Before 1752, when Moravian Bishop August Gottlieb Spangenberg visited the Blowing Rock area, the windy cliffs of the area were home to the Cherokee and the Catawba Indian tribes, hostile to each other, and the basis for the story of “The “Blowing Rock”. Two star-crossed lovers, one from each tribe, were walking near The Rock when the reddening sky signaled to the brave that he must return to his tribal duty, and the maiden urged him to stay with her. His desperation in choosing between duty and love caused him to leap from the edge of the gorge toward the rocks below, while the maiden beseeched the Great Spirit to bring him back to her. The famous winds of the John’s River Gorge blew her lover back into her arms, and this legend about The Blowing Rock is still told today.
After the mid-eighteenth century, when the Scotch-Irish began to settle close to this area, the passes from southern Virginia into Kentucky attracted many colonists, farmers, hunters, and trappers who continued south to the mountains of North Carolina. The first family to settle in Blowing Rock were the Greenes who were established by the mid-1800’s on a site that would become the Green Park Hotel property. Other early settlers in Blowing Rock included the Hayes, Coffey, Bolick, Estes and Storie families. About this time, summer residents began to come up from Lenoir to enjoy the cool fresh air, magnificent mountain views and the wonders of nature.
As word traveled to other parts of the South about the merits of Blowing Rock, more visitors began to arrive, first camping out, and later taking rooms at boarding houses like the Hayes and Martin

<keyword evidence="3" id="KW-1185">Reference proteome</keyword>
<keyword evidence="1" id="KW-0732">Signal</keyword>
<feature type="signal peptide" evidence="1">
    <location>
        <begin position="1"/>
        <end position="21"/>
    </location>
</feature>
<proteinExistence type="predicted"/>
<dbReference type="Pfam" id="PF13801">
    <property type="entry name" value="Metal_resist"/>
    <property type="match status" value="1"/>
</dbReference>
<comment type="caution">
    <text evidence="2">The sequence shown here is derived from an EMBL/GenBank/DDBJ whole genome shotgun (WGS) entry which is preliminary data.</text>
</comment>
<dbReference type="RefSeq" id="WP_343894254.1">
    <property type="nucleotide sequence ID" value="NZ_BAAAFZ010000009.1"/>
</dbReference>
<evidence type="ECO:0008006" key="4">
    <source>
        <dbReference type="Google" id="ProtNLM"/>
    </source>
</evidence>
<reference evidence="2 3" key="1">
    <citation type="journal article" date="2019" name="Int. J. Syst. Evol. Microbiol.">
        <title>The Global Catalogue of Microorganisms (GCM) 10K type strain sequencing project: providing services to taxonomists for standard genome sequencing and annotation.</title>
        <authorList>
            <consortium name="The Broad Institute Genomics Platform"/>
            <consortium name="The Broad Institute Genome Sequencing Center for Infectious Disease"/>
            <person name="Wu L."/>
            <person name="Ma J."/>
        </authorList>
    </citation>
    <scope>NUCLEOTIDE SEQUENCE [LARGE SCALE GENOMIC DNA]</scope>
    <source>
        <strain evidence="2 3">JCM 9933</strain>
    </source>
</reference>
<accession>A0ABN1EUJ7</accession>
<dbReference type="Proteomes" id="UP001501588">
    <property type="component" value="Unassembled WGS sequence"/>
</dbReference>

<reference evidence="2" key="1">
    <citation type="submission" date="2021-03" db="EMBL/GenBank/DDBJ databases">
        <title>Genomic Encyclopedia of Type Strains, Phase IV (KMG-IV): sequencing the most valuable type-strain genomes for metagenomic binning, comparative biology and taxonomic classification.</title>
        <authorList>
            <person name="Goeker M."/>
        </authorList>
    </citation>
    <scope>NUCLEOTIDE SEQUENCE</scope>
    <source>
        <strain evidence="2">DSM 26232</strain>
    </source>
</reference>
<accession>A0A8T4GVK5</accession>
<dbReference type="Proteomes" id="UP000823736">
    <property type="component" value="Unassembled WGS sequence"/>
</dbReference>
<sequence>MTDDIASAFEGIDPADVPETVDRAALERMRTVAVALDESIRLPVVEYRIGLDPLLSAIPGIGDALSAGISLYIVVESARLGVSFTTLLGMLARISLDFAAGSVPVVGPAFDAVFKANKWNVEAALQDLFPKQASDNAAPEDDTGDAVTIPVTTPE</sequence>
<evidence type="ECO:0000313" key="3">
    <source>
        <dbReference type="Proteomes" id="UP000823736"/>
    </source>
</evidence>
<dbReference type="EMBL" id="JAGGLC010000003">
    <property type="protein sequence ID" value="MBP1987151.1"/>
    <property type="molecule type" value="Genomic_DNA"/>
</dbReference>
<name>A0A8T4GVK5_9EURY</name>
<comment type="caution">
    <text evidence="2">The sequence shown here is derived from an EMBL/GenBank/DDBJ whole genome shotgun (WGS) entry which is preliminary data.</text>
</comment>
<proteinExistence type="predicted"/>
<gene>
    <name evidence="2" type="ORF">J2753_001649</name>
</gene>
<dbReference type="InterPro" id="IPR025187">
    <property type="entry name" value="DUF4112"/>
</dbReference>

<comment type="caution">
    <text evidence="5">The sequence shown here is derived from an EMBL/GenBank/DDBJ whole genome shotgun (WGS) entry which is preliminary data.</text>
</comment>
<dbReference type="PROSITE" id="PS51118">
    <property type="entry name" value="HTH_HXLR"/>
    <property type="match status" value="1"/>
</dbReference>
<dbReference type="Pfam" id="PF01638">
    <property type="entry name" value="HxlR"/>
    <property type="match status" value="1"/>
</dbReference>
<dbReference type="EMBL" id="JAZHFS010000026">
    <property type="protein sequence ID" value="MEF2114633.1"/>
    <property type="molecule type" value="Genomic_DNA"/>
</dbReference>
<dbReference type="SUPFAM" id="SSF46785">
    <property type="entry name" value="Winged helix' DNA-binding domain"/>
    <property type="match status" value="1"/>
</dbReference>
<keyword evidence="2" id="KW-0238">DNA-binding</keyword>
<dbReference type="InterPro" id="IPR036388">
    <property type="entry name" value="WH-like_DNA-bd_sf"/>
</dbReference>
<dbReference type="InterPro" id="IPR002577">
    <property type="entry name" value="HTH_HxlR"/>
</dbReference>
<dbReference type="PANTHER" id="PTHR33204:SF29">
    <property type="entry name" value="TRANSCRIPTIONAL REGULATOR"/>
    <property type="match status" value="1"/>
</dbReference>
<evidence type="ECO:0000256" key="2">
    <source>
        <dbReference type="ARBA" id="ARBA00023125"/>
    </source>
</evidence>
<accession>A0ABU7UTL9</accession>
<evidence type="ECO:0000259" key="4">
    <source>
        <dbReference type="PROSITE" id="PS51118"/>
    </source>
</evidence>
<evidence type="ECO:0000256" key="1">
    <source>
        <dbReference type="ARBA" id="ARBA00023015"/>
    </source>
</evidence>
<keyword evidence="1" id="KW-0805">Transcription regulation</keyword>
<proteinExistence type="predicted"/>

Houses on Main Street. When the space to accommodate guests proved too little, many homes turned into hotels, and the Watauga Hotel, built in 1884, added cottages in 1888; the Green
Park Hotel opened in 1891 and was followed eight years later by the Blowing Rock Hotel. Walter Alexander touted the clean air and healthy environment of Blowing Rock, as he developed the
Mayview area, opening the grand hotel, Mayview Manor in 1922.
Times had been tough during the Civil War, when many early settlers sought refuge from the great war between the North and South. Husbands sent their wives and children to the safest place they
knew at the time, the mountains, while they left to fight for their beliefs. After the war many men joined the families who sheltered here, and made their permanent homes in the village. Shortly
thereafter, on March 11, 1889, Blowing Rock was chartered and incorporated. “Uncle Joe Clarke” became the first mayor of this fledgling little mountain town with a permanent population just over
High on the list of issues at a time when financial conditions were at a low ebb, was the tourist economy and meeting visitors’ needs for cleaner, better streets (dirt roads were the norm of the day)
and the issue of farmers’ rights and the expense of fencing and feeding animals who had wandered the open range where food was readily available. Debated from 1893 until an ordinance for fencing
in livestock was passed in 1896, this issue was reaffirmed in a township vote in 1900 and again in 1901. Blowing Rock’s economy would now be tourist-oriented and hotels, inns, and boarding houses
could prosper. Activities and amenities for visitors reached the epitome of the finest offerings in lodging, food and entertainment for guests, and were enjoyed by many summer residents as well.
Blowing Rock was becoming a destination community for those who fled from the heat down the mountain and as far away as Florida.